Screenwriter Tony Grisoni ("In This World," "Tideland") wisely changes the book's rock 'n rollers into punks, giving the freakish twins, who are connected like Kinnear and Damon in "Stuck on You," an appropriate outlet for both their condition and their anger. They're introduced as angelic little blond boys in still photographs, one's arm about the other, set against an otherworldly landscape on the eastern coast of England, and suggested in antique medical photographs, a historical motif which is paralleled musically by Dorsey Brothers' 1935 "Every Little Moment," a song sung by real life Siamese twin act the Hilton Sisters (who are featured in the film "Freaks"). The twins' sister, Roberta (Elizabeth rider), is the talking head segue between idealistic past and what turned into her brothers' tragedy.
As outlined by 'documentary' footage, we see the brothers brought to the country house Humbleden Hall where they are tutored in music by Paul Day (Bryan Dick) and bullied by manager Nick Sidney (Sean Harris, "24 Hour Party People"). Dominent force Barry, who ironically is physically dependent on quiet guitarist Tom, fights back and his anger works its way into their music (composer Clive Langer should be remembered at years end for both his score and Best Song nominees 'Two-Way Romeo,' 'Doola & Dawla' and 'Nelson's Blood'). The lads have their first legendary gig at the Kings Head pub, where the booing crowd, convinced the physically wound Bang Bang boys are pooftahs turn completely around when their deformity is flashed in their faces. Their resultant notoriety and chart topping albums bring journalist Laura Ashworth (Tania Emery/Diana Kent) to their door. The boys aren't interested in being her written subject, but a romantic triangle blossoms and betrayals loom large.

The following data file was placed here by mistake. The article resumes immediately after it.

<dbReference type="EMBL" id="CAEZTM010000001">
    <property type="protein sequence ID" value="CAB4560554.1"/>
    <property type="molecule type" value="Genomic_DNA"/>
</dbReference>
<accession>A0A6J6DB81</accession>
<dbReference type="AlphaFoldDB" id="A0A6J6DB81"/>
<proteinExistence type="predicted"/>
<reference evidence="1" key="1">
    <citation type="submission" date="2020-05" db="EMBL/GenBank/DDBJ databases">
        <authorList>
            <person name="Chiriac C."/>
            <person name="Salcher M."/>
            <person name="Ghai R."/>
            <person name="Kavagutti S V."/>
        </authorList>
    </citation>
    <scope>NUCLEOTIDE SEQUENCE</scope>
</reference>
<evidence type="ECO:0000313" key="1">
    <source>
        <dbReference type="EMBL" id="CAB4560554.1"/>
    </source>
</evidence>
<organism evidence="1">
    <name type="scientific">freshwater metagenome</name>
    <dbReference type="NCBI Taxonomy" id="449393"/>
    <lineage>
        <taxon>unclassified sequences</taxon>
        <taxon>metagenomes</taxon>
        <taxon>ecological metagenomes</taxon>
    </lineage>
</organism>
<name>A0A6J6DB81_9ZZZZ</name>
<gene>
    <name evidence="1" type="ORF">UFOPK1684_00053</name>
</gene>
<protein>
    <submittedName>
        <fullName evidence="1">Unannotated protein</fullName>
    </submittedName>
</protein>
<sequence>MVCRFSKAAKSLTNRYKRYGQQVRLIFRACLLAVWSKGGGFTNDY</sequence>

That Yoko Onesque situation is foretold by their meeting. "I'm Tom, he's George" says Barry, in dialogue clearly riffing from old Beatles press conferences. The writing is constantly connecting subject events to the past - as surgeon Allardyce Stevens tells of fetal twins, explaining that Barry's violent mood swings may have been caused by a third brother living in a tumor in his brain, we recall earlier speculation that the boys' mother was thought to be expecting triplets. A century of popular British music history is artfully folded into the mix.
The film is visually innovative as well from its settings to its mock photo shoots. Cilla (Anne Lambton), the photographer who pairs them with masked blondes for their first album and whose name immediately recalls 60s songbird Cilla Black, tells us of the anarchy that resulted in art as two sets of faces group and regroup with sexual overtones. There's homoeroticism in 'Pasqua's' stolen scenes of the boys sleeping, illuminated with "Blair Witchian" flashlight, and how he captures them from behind washing until the angrily slam the bathroom door. Cutaways to two pairs of feet running along rippling sand and out of focus closeups of birds taking flight lend emotional tone and remind of the passing and ethereality of time.
Newcomers Luke and Harry Treadway are as impressive as the music they perform in the film, utterly convincing as conjoined artists. Support is fine as well, with those playing themselves in both past and present (Harris for example) artfully made up with aging makeup.
"Brothers of the Head" loses some of its momentum in its final act while the Bang Bang implode - a couple of meaningless new characters are brought in to comment and the boys begin to recede too quickly. We're also never given any outsider perspective, giving the film a hothouse feel which isn't entirely a bad thing. But Fulton and Pepe save one of their best moments for last - a slow zoom of the living twins that stops when one is seen in half profile, covering half of the other's full face, a shot that suggests the "Meet the Beatles" album cover as reimagined by Picasso. Heady stuff, indeed.